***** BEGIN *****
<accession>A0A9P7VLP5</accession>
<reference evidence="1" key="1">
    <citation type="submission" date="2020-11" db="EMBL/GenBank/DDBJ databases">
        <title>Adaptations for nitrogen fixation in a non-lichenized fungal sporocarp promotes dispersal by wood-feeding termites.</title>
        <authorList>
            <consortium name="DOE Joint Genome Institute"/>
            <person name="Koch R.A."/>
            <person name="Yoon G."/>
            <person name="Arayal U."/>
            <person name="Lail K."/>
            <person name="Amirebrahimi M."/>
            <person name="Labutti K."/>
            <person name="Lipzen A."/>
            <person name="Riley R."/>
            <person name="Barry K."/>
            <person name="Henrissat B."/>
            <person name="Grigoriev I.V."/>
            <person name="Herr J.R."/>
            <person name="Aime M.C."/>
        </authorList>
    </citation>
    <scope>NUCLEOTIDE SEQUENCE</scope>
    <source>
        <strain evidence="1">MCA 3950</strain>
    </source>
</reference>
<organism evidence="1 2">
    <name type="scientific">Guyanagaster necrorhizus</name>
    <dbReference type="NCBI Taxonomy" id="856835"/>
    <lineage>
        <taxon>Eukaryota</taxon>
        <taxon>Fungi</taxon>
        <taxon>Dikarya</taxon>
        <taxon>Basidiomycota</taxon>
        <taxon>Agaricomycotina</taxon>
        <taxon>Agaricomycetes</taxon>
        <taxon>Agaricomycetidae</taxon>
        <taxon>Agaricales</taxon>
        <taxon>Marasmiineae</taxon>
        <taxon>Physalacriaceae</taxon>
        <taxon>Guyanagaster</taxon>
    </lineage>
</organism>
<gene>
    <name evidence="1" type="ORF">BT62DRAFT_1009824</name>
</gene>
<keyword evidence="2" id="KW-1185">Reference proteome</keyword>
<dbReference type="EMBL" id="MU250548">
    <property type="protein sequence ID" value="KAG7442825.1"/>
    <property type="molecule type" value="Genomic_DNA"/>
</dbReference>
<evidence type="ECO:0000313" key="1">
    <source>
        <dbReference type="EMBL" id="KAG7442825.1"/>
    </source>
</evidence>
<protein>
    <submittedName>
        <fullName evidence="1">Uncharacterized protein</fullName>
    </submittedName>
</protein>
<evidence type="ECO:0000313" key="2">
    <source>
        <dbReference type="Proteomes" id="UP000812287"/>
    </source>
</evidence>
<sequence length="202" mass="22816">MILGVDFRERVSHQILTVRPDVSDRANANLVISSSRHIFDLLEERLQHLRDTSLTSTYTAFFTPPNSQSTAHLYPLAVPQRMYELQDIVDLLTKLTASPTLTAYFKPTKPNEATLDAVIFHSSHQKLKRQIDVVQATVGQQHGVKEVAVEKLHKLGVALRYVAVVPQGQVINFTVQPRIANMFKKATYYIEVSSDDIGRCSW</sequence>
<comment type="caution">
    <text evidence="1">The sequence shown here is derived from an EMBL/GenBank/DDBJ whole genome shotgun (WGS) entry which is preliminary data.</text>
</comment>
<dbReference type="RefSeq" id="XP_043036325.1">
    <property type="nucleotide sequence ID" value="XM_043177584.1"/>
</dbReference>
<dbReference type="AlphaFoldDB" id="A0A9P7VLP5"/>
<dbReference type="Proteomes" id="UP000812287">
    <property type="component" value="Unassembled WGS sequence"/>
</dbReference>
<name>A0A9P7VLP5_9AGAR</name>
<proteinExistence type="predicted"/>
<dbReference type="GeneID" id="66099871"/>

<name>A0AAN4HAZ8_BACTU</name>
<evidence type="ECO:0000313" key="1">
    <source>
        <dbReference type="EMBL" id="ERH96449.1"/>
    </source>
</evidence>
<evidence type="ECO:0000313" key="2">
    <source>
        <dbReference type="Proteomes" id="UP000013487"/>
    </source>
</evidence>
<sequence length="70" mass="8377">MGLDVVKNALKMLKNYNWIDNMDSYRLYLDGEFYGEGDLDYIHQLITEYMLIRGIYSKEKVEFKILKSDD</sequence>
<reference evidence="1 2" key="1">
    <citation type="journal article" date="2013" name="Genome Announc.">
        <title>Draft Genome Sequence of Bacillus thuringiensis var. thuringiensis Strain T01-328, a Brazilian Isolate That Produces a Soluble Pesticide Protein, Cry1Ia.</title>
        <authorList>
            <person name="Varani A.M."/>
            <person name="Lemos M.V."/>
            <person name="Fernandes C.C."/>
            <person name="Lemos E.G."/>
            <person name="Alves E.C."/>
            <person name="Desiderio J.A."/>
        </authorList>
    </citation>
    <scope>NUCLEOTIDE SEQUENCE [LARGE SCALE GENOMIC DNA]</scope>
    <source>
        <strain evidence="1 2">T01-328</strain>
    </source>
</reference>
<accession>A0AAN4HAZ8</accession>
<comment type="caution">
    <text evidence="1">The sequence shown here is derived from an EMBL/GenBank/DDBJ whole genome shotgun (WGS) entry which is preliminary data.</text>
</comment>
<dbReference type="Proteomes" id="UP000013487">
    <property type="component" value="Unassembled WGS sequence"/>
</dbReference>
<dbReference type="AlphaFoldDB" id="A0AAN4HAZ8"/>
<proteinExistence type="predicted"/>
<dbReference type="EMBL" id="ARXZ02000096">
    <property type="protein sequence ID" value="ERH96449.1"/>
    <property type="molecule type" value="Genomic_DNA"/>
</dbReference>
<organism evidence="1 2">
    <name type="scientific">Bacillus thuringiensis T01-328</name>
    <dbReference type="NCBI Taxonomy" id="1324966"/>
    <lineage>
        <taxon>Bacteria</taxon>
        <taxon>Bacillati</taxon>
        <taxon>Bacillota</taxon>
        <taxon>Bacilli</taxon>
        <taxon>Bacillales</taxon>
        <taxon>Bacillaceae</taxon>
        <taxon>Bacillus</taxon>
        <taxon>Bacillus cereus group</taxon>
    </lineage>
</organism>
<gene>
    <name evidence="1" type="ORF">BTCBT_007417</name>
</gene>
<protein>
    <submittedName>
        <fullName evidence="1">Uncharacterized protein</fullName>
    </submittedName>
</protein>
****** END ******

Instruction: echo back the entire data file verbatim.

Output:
<accession>A0A9P7VLP5</accession>
<reference evidence="1" key="1">
    <citation type="submission" date="2020-11" db="EMBL/GenBank/DDBJ databases">
        <title>Adaptations for nitrogen fixation in a non-lichenized fungal sporocarp promotes dispersal by wood-feeding termites.</title>
        <authorList>
            <consortium name="DOE Joint Genome Institute"/>
            <person name="Koch R.A."/>
            <person name="Yoon G."/>
            <person name="Arayal U."/>
            <person name="Lail K."/>
            <person name="Amirebrahimi M."/>
            <person name="Labutti K."/>
            <person name="Lipzen A."/>
            <person name="Riley R."/>
            <person name="Barry K."/>
            <person name="Henrissat B."/>
            <person name="Grigoriev I.V."/>
            <person name="Herr J.R."/>
            <person name="Aime M.C."/>
        </authorList>
    </citation>
    <scope>NUCLEOTIDE SEQUENCE</scope>
    <source>
        <strain evidence="1">MCA 3950</strain>
    </source>
</reference>
<organism evidence="1 2">
    <name type="scientific">Guyanagaster necrorhizus</name>
    <dbReference type="NCBI Taxonomy" id="856835"/>
    <lineage>
        <taxon>Eukaryota</taxon>
        <taxon>Fungi</taxon>
        <taxon>Dikarya</taxon>
        <taxon>Basidiomycota</taxon>
        <taxon>Agaricomycotina</taxon>
        <taxon>Agaricomycetes</taxon>
        <taxon>Agaricomycetidae</taxon>
        <taxon>Agaricales</taxon>
        <taxon>Marasmiineae</taxon>
        <taxon>Physalacriaceae</taxon>
        <taxon>Guyanagaster</taxon>
    </lineage>
</organism>
<gene>
    <name evidence="1" type="ORF">BT62DRAFT_1009824</name>
</gene>
<keyword evidence="2" id="KW-1185">Reference proteome</keyword>
<dbReference type="EMBL" id="MU250548">
    <property type="protein sequence ID" value="KAG7442825.1"/>
    <property type="molecule type" value="Genomic_DNA"/>
</dbReference>
<evidence type="ECO:0000313" key="1">
    <source>
        <dbReference type="EMBL" id="KAG7442825.1"/>
    </source>
</evidence>
<protein>
    <submittedName>
        <fullName evidence="1">Uncharacterized protein</fullName>
    </submittedName>
</protein>
<evidence type="ECO:0000313" key="2">
    <source>
        <dbReference type="Proteomes" id="UP000812287"/>
    </source>
</evidence>
<sequence length="202" mass="22816">MILGVDFRERVSHQILTVRPDVSDRANANLVISSSRHIFDLLEERLQHLRDTSLTSTYTAFFTPPNSQSTAHLYPLAVPQRMYELQDIVDLLTKLTASPTLTAYFKPTKPNEATLDAVIFHSSHQKLKRQIDVVQATVGQQHGVKEVAVEKLHKLGVALRYVAVVPQGQVINFTVQPRIANMFKKATYYIEVSSDDIGRCSW</sequence>
<comment type="caution">
    <text evidence="1">The sequence shown here is derived from an EMBL/GenBank/DDBJ whole genome shotgun (WGS) entry which is preliminary data.</text>
</comment>
<dbReference type="RefSeq" id="XP_043036325.1">
    <property type="nucleotide sequence ID" value="XM_043177584.1"/>
</dbReference>
<dbReference type="AlphaFoldDB" id="A0A9P7VLP5"/>
<dbReference type="Proteomes" id="UP000812287">
    <property type="component" value="Unassembled WGS sequence"/>
</dbReference>
<name>A0A9P7VLP5_9AGAR</name>
<proteinExistence type="predicted"/>
<dbReference type="GeneID" id="66099871"/>

<name>A0AAN4HAZ8_BACTU</name>
<evidence type="ECO:0000313" key="1">
    <source>
        <dbReference type="EMBL" id="ERH96449.1"/>
    </source>
</evidence>
<evidence type="ECO:0000313" key="2">
    <source>
        <dbReference type="Proteomes" id="UP000013487"/>
    </source>
</evidence>
<sequence length="70" mass="8377">MGLDVVKNALKMLKNYNWIDNMDSYRLYLDGEFYGEGDLDYIHQLITEYMLIRGIYSKEKVEFKILKSDD</sequence>
<reference evidence="1 2" key="1">
    <citation type="journal article" date="2013" name="Genome Announc.">
        <title>Draft Genome Sequence of Bacillus thuringiensis var. thuringiensis Strain T01-328, a Brazilian Isolate That Produces a Soluble Pesticide Protein, Cry1Ia.</title>
        <authorList>
            <person name="Varani A.M."/>
            <person name="Lemos M.V."/>
            <person name="Fernandes C.C."/>
            <person name="Lemos E.G."/>
            <person name="Alves E.C."/>
            <person name="Desiderio J.A."/>
        </authorList>
    </citation>
    <scope>NUCLEOTIDE SEQUENCE [LARGE SCALE GENOMIC DNA]</scope>
    <source>
        <strain evidence="1 2">T01-328</strain>
    </source>
</reference>
<accession>A0AAN4HAZ8</accession>
<comment type="caution">
    <text evidence="1">The sequence shown here is derived from an EMBL/GenBank/DDBJ whole genome shotgun (WGS) entry which is preliminary data.</text>
</comment>
<dbReference type="Proteomes" id="UP000013487">
    <property type="component" value="Unassembled WGS sequence"/>
</dbReference>
<dbReference type="AlphaFoldDB" id="A0AAN4HAZ8"/>
<proteinExistence type="predicted"/>
<dbReference type="EMBL" id="ARXZ02000096">
    <property type="protein sequence ID" value="ERH96449.1"/>
    <property type="molecule type" value="Genomic_DNA"/>
</dbReference>
<organism evidence="1 2">
    <name type="scientific">Bacillus thuringiensis T01-328</name>
    <dbReference type="NCBI Taxonomy" id="1324966"/>
    <lineage>
        <taxon>Bacteria</taxon>
        <taxon>Bacillati</taxon>
        <taxon>Bacillota</taxon>
        <taxon>Bacilli</taxon>
        <taxon>Bacillales</taxon>
        <taxon>Bacillaceae</taxon>
        <taxon>Bacillus</taxon>
        <taxon>Bacillus cereus group</taxon>
    </lineage>
</organism>
<gene>
    <name evidence="1" type="ORF">BTCBT_007417</name>
</gene>
<protein>
    <submittedName>
        <fullName evidence="1">Uncharacterized protein</fullName>
    </submittedName>
</protein>